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Annales Geophysicae An interactive open-access journal of the European Geosciences Union
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Volume 30, issue 1
Ann. Geophys., 30, 67–80, 2012
© Author(s) 2012. This work is distributed under
the Creative Commons Attribution 3.0 License.
Ann. Geophys., 30, 67–80, 2012
© Author(s) 2012. This work is distributed under
the Creative Commons Attribution 3.0 License.

Regular paper 06 Jan 2012

Regular paper | 06 Jan 2012

Substorms and polar cap convection: the 10 January 2004 interplanetary CME case

Y. Andalsvik1, P. E. Sandholt1, and C. J. Farrugia2 Y. Andalsvik et al.
  • 1Department of Physics, University of Oslo, Oslo, Norway
  • 2Space Science Center, University of New Hampshire, Durham, USA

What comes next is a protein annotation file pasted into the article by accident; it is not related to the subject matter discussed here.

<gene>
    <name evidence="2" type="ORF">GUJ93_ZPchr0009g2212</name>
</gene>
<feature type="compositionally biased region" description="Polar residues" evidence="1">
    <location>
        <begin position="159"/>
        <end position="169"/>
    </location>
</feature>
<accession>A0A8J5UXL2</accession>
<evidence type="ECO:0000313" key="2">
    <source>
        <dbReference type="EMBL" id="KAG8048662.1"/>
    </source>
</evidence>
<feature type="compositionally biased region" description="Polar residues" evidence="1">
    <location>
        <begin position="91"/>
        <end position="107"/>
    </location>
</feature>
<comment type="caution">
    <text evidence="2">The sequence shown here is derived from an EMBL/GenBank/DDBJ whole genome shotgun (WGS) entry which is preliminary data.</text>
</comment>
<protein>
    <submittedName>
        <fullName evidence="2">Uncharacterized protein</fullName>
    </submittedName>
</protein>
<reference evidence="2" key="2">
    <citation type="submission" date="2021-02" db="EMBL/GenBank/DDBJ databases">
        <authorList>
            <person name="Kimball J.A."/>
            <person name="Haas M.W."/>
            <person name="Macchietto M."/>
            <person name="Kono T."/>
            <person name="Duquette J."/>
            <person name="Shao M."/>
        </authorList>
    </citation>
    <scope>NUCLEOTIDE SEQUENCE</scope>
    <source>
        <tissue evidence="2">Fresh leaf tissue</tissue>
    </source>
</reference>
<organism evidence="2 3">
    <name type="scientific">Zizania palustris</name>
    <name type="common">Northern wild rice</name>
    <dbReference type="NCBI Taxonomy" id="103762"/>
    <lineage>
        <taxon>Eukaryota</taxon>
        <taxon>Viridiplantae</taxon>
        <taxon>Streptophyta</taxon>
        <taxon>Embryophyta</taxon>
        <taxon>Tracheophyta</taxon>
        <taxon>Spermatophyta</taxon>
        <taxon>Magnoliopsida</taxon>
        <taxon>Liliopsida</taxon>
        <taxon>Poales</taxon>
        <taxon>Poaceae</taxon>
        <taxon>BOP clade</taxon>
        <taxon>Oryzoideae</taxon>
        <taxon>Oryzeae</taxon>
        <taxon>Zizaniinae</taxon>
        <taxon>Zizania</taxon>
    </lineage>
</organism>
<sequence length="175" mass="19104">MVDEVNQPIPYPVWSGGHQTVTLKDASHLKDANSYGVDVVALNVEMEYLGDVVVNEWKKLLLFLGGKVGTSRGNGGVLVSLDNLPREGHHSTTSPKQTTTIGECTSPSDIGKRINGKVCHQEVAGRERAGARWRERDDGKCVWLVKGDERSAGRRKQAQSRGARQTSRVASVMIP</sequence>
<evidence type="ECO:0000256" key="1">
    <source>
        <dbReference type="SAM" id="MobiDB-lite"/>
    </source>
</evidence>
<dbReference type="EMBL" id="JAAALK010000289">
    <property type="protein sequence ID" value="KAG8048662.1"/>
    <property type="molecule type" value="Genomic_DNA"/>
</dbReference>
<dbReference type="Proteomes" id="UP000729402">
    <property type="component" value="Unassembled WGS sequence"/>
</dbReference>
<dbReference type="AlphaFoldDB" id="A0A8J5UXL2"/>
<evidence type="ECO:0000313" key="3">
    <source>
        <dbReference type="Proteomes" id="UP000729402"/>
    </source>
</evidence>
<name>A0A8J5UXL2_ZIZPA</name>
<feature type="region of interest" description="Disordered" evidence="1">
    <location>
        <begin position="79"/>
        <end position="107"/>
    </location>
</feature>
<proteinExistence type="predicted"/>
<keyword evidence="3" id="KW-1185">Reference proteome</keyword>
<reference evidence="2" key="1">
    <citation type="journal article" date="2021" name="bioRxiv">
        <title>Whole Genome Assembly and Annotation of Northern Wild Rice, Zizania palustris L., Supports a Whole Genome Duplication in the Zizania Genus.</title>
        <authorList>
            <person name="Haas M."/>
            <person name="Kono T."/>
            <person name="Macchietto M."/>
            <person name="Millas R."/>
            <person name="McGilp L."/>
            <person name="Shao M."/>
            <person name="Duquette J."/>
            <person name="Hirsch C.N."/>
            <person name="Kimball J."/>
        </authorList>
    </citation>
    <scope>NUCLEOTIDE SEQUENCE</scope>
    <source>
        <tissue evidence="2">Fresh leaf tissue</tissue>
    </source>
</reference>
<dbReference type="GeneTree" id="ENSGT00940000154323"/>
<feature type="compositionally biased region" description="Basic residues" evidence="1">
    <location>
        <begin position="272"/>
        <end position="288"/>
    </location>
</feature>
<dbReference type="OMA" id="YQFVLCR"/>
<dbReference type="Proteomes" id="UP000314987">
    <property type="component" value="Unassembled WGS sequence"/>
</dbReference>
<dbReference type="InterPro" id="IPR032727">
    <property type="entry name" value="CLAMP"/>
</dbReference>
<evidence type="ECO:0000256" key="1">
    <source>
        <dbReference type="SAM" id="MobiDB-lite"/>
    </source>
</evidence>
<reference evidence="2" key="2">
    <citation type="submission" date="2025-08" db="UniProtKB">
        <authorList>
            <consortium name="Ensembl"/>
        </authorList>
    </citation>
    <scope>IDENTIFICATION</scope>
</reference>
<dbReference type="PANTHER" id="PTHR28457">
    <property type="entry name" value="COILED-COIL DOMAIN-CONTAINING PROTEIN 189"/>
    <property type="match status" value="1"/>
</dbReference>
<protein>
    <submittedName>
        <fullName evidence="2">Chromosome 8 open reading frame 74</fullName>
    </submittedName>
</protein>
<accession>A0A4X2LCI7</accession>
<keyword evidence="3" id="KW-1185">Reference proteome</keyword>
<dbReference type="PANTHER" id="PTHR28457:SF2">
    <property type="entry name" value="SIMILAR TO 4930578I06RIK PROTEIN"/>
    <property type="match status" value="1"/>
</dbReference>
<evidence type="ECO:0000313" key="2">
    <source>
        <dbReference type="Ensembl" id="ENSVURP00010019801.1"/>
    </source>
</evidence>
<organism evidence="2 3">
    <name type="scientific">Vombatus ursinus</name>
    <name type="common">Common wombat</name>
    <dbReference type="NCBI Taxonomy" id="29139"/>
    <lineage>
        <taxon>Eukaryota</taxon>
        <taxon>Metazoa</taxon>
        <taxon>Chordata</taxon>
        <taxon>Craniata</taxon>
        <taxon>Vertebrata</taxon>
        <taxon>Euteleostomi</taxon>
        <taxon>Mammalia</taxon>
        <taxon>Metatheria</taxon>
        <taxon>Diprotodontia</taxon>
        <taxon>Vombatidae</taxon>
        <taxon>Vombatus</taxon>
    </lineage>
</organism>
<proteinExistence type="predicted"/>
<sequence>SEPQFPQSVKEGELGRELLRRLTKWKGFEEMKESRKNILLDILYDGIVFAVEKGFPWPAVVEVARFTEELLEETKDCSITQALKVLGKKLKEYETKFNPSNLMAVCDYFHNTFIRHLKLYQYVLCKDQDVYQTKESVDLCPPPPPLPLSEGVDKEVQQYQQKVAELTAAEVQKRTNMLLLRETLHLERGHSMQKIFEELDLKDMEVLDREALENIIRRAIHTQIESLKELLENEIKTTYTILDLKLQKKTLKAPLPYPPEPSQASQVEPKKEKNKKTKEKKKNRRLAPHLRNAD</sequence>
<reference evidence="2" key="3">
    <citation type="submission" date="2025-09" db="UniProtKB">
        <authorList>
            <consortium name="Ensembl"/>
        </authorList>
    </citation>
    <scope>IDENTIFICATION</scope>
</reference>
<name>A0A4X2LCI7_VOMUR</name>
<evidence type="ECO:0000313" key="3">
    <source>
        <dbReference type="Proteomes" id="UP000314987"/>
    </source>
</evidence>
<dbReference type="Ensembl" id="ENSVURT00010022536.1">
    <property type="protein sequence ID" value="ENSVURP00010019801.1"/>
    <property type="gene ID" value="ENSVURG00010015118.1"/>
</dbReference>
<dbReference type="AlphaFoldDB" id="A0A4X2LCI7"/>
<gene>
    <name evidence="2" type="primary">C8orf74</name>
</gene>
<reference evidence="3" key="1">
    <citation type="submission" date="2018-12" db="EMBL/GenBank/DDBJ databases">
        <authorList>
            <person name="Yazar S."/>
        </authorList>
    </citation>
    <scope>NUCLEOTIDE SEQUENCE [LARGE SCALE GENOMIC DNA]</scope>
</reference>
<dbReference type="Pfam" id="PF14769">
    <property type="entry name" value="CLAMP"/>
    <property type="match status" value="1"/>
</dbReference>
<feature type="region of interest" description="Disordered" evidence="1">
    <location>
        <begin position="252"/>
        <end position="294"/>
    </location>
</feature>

Abstract. The expansion-contraction model of Dungey cell plasma convection has two different convection sources, i.e. reconnections at the magnetopause and in the magnetotail. The spatial-temporal structure of the nightside source is not yet well understood. In this study we shall identify temporal variations in the winter polar cap convection structure during substorm activity under steady interplanetary conditions. Substorm activity (electrojets and particle precipitations) is monitored by excellent ground-satellite DMSP F15 conjunctions in the dusk-premidnight sector. We take advantage of the wide latitudinal coverage of the IMAGE chain of ground magnetometers in Svalbard – Scandinavia – Russia for the purpose of monitoring magnetic deflections associated with polar cap convection and substorm electrojets. These are augmented by direct observations of polar cap convection derived from SuperDARN radars and cross-track ion drift observations during traversals of polar cap along the dusk-dawn meridian by spacecraft DMSP F13. The interval we study is characterized by moderate, stable forcing of the magnetosphere-ionosphere system (EKL = 4.0–4.5 mV m−1; cross polar cap potential (CPCP), Φ (Boyle) = 115 kV) during Earth passage of an interplanetary CME (ICME), choosing an 4-h interval where the magnetic field pointed continuously south-west (Bz < 0; By < 0). The combination of continuous monitoring of ground magnetic deflections and the F13 cross-track ion drift observations in the polar cap allows us to infer the temporal CPCP structure on time scales less than the ~10 min duration of F13 polar cap transits. We arrived at the following estimates of the dayside and nightside contributions to the CPCP (CPCP = CPCP/day + CPCP/night) under two intervals of substorm activity: CPCP/day ~110 kV; CPCP/night ~50 kV (45% CPCP increase during substorms). The temporal CPCP structure during one of the substorm cases resulted in a dawn-dusk convection asymmetry measured by DMSP F13 which is opposite to that expected from the prevailing negative By polarity of the ICME magnetic field, a clear indication of a nightside source.

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